Sooner or later, there comes the time to measure how your RESTful service behaves under load. There are many out of the shelf tools, that allow to do this in "quick-and-dirty" way — like wrk / wrk2, ab, etc. However, if you’re working with JVM and want to setup reproducible and comprehensive load testing, probably, the best tool would be Gatling.

So, this post is how-to article for setting up load testing of Spring Boot service with Gatling.

1. What will we build ?

In this post we will do the following:

  1. Setup simple reactive web-service

  2. Configure Gatling for our service under test

  3. Write simple load testing scenario

Without further ado — let’s start!

2. Service Under Test

We will perform load testing for simple greetings service, that allows:

  • store greeting, and get back its id

  • get greeting by id

To make things interesting, we will use Spring reactive web stack.

The full service code can be found here. So, you can skip explanations below and go straight to Gatling configuration section.


$ curl \
-d dependencies=webflux,lombok,actuator \
-d type=maven-project \
-d baseDir=greetings \
-d groupId=com.oxymorus.greetings \
-d artifactId=greetings \
-d bootVersion=2.1.9.RELEASE \

$ unzip && rm && cd service

Domain model

For our service, we will use simple domain class — Greeting.

package com.oxymorus.greeting.domain;

import lombok.Value;

public class Greeting {

    public static final Greeting DEFAULT = new Greeting("<undefined>", "<undefined>");

    private String name;
    private String greeting;


To implement the requirements, we will expose 2 endpoints:

  • POST /greetings endpoint — to create greeting

  • GET /greetings endpoint — to fetch greeting by id

package com.oxymorus.greeting.api;

import com.oxymorus.greeting.api.model.CreateGreetingRequest;
import com.oxymorus.greeting.api.model.CreateGreetingResponse;
import com.oxymorus.greeting.api.model.GetGreetingRequest;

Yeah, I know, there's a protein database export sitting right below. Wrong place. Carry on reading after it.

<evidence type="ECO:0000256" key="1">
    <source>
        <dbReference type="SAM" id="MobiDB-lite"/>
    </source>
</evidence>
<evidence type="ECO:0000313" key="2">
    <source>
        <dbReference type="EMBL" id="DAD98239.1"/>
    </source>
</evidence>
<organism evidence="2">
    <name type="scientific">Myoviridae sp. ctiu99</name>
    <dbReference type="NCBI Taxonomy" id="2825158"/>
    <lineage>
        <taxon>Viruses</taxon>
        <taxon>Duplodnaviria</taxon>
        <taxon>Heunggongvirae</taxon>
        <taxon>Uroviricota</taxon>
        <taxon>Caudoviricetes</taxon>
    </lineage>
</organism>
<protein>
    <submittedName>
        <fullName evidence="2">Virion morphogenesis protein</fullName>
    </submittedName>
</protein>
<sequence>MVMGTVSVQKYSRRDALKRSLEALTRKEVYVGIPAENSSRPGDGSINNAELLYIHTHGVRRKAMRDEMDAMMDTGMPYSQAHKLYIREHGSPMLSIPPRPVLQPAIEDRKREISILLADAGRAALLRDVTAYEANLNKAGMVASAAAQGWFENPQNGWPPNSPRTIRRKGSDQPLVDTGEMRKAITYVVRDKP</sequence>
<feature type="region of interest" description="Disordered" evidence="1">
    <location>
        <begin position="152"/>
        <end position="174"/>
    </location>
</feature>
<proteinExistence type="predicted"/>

import com.oxymorus.greeting.api.model.GetGreetingResponse;
import com.oxymorus.greeting.service.GreetingService;
import lombok.RequiredArgsConstructor;
import lombok.extern.slf4j.Slf4j;
import org.springframework.http.MediaType;
import org.springframework.web.bind.annotation.GetMapping;
import org.springframework.web.bind.annotation.PostMapping;
import org.springframework.web.bind.annotation.RequestBody;
import org.springframework.web.bind.annotation.RequestMapping;
import org.springframework.web.bind.annotation.RestController;
import reactor.core.publisher.Mono;

public class GreetingController {

    private final GreetingService service;

    @PostMapping(consumes = MediaType.APPLICATION_JSON_VALUE, produces = MediaType.APPLICATION_JSON_VALUE)
    Mono<CreateGreetingResponse> createGreeting(@RequestBody CreateGreetingRequest request) {
        return service.createGreeting(request.getName(), request.getGreeting())
                .doOnSubscribe(subscription ->"Create greeting '{}'", request));

    @GetMapping(produces = MediaType.APPLICATION_JSON_VALUE)
    Mono<GetGreetingResponse> getGreeting(GetGreetingRequest request) {

        return service.findGreeting(request.getId())
                .map(greeting -> new GetGreetingResponse(greeting.getName(), greeting.getGreeting()))
                .doOnSubscribe(subscription ->"Get greeting by id '{}'", request.getId()));


For our use-case, there is no need to setup complex persistence layer, so we just use in-memory storage:

package com.oxymorus.greeting.service;

import com.oxymorus.greeting.domain.Greeting;
import lombok.experimental.UtilityClass;
import reactor.core.publisher.Mono;

import java.util.Map;
import java.util.concurrent.ConcurrentHashMap;
import java.util.concurrent.atomic.AtomicLong;

public class DefaultGreetingService implements GreetingService {

    private static final Map<Long, Greeting> GREETINGS_STORAGE = new ConcurrentHashMap<>();

    public Mono<Long> createGreeting(String name, String greeting) {
        return Mono.fromCallable(Generator::next)
                .map(id -> {
                    GREETINGS_STORAGE.put(id, new Greeting(name, greeting));
                    return id;

    public Mono<Greeting> findGreeting(Long id) {
        return Mono.fromCallable(() -> GREETINGS_STORAGE.getOrDefault(id, Greeting.DEFAULT));

    private static class Generator {
        private static final AtomicLong id = new AtomicLong(0);

        private static long next() {